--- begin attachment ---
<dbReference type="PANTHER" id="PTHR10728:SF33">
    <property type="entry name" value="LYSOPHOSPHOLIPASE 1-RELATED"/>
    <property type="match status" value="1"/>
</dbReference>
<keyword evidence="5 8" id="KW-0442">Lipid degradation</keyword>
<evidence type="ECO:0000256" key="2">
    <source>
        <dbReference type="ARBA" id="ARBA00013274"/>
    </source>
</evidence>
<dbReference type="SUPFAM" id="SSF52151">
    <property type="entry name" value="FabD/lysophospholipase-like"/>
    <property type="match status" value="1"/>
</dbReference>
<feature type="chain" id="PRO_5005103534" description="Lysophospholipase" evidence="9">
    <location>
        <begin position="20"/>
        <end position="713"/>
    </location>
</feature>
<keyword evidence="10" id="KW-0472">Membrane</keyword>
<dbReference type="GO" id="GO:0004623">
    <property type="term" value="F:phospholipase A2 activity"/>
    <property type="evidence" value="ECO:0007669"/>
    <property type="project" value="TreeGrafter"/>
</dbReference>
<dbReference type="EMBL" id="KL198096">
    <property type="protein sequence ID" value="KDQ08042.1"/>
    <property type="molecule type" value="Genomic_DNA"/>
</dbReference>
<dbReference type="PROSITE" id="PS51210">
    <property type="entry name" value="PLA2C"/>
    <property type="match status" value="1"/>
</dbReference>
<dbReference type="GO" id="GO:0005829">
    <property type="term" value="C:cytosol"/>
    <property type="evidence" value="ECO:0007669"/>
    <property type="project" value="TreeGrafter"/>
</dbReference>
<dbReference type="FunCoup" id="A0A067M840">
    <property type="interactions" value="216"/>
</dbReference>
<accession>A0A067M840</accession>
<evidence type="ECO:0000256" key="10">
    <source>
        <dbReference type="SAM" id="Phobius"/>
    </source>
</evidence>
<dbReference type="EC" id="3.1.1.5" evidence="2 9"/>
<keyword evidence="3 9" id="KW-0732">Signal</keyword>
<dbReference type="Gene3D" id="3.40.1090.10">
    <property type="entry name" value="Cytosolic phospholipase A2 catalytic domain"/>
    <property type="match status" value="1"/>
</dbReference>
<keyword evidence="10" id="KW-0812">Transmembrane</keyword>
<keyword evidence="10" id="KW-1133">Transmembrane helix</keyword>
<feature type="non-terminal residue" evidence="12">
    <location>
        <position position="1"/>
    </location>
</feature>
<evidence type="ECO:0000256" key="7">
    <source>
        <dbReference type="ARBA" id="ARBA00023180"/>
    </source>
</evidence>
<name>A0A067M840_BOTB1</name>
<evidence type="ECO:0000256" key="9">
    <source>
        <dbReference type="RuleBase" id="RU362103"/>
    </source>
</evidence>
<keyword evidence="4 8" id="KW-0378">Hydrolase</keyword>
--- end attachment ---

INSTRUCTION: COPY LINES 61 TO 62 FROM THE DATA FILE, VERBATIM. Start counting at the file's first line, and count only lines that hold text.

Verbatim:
</feature>
<evidence type="ECO:0000256" key="7">